It affects your organization’s sender reputation. ISPs take notice if you are consistently sending to bad addresses or addresses where people are not interacting with you. These have a direct impact on your organization’s ability to deliver the e-mail into your customer’s inbox. No matter how good your e-mail is, if it’s not getting into the inbox, it’s moot.
It also has financial implications. If you’re currently paying a specific CPM rate and a percentage of your e-mails is not being delivered, it will negatively affect your ROI.
The good news is there are steps you can take to ensure your list is clean and being kept up-to-date:
When first collecting addresses, you need to have a syntax validation in place and also send a triggered opt-in confirmation e-mail to that address. This gives you an opportunity to reinforce the opt-in, confirm what the recipient can expect to receive from you and verify that the address is valid.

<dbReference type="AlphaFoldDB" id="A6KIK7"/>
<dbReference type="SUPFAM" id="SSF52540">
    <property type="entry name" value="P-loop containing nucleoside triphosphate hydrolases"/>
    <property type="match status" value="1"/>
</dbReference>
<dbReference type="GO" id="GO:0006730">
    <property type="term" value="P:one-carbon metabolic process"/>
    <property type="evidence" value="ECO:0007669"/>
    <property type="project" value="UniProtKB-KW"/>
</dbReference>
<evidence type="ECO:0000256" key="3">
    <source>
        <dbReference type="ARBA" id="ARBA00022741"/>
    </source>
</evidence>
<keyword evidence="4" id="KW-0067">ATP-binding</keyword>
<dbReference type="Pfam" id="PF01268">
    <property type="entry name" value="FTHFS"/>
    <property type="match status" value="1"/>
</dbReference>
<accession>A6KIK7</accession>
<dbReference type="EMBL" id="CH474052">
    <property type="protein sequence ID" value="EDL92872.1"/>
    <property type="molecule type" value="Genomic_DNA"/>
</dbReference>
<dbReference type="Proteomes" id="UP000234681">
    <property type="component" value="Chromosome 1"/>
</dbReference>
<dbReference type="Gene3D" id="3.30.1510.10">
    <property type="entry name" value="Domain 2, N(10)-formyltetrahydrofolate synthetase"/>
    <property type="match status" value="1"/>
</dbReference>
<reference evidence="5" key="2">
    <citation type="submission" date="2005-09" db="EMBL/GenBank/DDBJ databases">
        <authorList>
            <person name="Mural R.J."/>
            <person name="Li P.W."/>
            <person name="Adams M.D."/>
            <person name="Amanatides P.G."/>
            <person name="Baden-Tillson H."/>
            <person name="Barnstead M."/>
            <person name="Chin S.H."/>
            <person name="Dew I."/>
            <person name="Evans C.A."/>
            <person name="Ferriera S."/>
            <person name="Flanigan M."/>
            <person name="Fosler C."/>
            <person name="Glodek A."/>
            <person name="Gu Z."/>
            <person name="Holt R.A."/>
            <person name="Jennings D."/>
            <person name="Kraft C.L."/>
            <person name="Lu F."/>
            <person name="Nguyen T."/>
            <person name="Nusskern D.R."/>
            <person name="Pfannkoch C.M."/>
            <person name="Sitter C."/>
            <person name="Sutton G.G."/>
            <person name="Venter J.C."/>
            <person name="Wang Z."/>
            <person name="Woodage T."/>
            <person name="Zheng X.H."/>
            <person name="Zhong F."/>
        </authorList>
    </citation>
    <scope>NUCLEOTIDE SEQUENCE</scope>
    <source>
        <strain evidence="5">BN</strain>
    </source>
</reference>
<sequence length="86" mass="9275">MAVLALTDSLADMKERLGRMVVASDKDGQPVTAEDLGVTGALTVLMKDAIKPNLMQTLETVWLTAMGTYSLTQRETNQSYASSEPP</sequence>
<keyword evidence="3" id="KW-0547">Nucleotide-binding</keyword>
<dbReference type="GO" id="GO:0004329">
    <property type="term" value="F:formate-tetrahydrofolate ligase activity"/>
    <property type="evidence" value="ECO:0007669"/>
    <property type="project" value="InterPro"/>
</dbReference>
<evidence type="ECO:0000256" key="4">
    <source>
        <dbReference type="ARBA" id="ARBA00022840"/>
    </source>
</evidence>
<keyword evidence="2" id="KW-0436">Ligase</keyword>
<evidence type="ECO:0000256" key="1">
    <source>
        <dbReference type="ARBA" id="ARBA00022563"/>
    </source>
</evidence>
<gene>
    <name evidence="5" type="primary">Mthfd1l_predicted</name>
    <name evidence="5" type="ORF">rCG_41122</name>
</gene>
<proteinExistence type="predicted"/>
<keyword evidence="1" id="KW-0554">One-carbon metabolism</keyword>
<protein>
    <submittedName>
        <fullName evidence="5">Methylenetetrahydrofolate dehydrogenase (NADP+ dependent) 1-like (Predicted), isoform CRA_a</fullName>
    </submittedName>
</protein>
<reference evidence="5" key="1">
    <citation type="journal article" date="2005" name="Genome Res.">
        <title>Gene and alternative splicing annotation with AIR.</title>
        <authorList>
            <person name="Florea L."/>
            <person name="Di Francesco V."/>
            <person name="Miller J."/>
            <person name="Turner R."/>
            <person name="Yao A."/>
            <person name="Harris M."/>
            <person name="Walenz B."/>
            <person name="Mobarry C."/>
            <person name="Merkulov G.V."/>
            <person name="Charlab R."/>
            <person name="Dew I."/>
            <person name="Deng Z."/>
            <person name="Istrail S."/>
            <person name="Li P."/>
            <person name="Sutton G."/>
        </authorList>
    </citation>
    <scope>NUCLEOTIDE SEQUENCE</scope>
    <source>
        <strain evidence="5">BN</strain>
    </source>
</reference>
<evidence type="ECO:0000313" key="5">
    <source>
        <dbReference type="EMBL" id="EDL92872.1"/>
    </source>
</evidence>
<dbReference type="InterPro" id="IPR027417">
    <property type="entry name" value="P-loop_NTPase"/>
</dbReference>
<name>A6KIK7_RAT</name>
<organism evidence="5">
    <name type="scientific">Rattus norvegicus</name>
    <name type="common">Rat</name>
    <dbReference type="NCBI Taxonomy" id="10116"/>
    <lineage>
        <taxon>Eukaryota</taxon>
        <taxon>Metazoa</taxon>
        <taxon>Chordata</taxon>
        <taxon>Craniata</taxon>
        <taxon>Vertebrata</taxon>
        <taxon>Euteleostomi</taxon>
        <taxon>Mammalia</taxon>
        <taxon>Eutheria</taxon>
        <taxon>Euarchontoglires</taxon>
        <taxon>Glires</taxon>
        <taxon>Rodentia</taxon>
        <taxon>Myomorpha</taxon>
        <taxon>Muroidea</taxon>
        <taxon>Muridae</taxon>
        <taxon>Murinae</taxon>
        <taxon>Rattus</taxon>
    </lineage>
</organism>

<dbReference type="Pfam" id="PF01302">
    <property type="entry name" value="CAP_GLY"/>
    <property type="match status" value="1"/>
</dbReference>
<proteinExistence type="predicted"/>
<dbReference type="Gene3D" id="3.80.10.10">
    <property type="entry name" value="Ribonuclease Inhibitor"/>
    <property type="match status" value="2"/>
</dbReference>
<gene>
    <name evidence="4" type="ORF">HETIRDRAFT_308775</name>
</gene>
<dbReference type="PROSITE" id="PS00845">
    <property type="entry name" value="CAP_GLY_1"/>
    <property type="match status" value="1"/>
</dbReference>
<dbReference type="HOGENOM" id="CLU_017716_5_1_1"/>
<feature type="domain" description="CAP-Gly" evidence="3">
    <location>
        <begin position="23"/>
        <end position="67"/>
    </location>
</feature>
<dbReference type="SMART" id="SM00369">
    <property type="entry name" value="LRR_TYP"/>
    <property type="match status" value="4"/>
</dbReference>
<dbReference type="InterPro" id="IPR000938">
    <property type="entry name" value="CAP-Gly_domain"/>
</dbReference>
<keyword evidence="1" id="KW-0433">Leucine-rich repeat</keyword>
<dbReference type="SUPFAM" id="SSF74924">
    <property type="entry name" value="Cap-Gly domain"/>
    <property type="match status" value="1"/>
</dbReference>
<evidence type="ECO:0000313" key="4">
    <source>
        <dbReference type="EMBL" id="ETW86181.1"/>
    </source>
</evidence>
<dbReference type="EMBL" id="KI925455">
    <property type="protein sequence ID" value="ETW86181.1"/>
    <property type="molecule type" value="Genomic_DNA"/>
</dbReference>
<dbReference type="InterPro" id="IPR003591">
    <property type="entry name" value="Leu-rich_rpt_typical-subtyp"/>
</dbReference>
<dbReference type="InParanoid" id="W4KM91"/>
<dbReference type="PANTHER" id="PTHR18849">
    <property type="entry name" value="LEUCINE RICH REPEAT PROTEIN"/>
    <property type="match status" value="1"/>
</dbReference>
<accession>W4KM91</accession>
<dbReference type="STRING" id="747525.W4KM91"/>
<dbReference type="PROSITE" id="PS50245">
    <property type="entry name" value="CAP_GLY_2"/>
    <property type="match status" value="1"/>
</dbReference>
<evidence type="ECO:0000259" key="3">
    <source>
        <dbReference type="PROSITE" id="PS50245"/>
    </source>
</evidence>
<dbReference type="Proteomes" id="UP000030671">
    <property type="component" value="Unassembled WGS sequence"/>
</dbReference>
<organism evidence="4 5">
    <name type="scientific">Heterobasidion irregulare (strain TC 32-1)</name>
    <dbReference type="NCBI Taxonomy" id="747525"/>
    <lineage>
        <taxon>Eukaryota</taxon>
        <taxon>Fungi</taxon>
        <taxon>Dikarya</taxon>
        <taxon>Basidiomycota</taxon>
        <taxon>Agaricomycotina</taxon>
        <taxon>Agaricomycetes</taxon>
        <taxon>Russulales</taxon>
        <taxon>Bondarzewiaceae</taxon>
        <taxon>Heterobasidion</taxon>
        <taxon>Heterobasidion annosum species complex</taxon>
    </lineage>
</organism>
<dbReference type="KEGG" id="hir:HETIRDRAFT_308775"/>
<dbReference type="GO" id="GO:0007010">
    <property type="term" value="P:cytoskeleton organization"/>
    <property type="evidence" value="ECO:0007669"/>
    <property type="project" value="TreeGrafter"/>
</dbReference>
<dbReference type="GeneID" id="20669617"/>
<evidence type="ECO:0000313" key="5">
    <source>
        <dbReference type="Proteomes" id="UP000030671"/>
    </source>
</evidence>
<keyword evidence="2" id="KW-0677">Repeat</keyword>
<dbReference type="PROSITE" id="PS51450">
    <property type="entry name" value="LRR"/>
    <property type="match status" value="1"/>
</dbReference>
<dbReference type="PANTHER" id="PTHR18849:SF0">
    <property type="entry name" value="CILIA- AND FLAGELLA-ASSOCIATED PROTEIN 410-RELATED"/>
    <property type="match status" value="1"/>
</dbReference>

Because ISPs are increasingly measuring engagement—how many people read or click on your e-mail—you need to develop a strategy that determines when to remove an inactive person from the database and create a process to do so. This not only keeps engagement high but also helps ensure your message is relevant to the recipient.
Current statistics indicate that more than 25% of e-mail addresses churn in a year. Due to this high percentage, no matter how clean your list is from the start, you will still need to have a process in place that manages bounce-backs and removes them appropriately.
Michael Thompson is director-deliverability and ISP relations for ClickSquared (www.clicksquared.com), a provider of relationship marketing programs.